The species and varieties are worth a try in a subtropical garden or in a large window where there is ample light and humidity./ Choose a soil mix suitable for African Violets, mix in a controlled release fertilizer such as Dynamite or Osmocote, and keep the plants well watered. The inflorescences are of rich color and interesting true flowers. The rhizomes of turmeric ginger can be harvested  fresh for use in the kitchen. All of these species propagate readily via rhizome divisions, as with most gingers or irises. Propagate them after they have gone dormant, keep the plants dry after the foliage goes dormant, and give them plenty of resources when in active growth. The effort is well rewarded....

Craig Morell
Pinecrest Gardens

December 10, 2012

A Private Pet Peeve: Unlabeled Plants

Plant marker at Pinecrest Gardens
One of my biggest irritations in going to some public gardens or to someone's orchid or bromeliad collection is the lack of plant labels. There has been a brewing debate for years in public gardens whether to label or not label plants. The sentiment for and against the visibility of plant signs is an equal argument. In private collections I feel there should be no argument at all: label the plants because in 20 or 30 years you may not remember the details of the plant. If you give the plant to someone else or divide the plant for distribution, the new owner should have a name from which he can get more information. There are numerous ways to label plants, ranging from utilitarian to beautiful, inexpensive to pricey, simple to ornate. Unquestionably, there is a method for your needs and budget.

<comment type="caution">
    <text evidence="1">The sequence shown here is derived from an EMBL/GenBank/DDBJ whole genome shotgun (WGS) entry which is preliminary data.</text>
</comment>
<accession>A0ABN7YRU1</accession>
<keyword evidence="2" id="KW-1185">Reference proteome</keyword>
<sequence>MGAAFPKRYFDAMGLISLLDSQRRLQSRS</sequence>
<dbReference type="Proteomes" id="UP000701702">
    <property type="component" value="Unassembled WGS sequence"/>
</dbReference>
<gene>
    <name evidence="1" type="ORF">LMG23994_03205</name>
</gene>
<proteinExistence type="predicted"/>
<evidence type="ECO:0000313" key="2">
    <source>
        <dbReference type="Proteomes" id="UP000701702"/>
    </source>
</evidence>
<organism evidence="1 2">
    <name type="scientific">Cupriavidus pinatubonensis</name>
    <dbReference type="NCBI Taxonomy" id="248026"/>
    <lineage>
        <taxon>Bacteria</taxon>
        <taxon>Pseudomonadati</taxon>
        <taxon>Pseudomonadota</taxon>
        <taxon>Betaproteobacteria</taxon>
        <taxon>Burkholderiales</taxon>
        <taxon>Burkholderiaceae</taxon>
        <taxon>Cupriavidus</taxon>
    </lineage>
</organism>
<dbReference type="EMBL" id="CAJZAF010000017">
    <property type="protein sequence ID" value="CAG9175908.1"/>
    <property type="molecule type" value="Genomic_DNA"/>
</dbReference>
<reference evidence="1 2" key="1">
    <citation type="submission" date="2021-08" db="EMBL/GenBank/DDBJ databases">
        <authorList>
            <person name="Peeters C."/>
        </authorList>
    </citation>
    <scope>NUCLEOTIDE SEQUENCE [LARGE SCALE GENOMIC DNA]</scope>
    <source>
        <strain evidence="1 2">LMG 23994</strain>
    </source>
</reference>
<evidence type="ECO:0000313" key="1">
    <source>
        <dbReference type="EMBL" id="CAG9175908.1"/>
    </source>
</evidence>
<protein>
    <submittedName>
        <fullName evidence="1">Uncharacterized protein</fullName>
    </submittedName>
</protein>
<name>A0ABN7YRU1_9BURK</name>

soft aluminum plant tags,
written with a ball-point pen

I have posited this argument at speeches in local plant societies, and have heard that labels are little use to a private grower because he can remember the names of his plants. I should ask that same person if he remembers the source, cultivar, and repotting schedule of the plant, as well all the propagations he may have made to give to friends. Multiply those data points by the number of plants in the collection, and the resulting amount of data becomes quite a burden for a memory. In the case of seedlings or tissue-cultured plants, it is impossible to discern the names of plants when they are very small. This is especially true with hybrids, where all data are important. 

orchid community pot,
requires a label !
courtesy of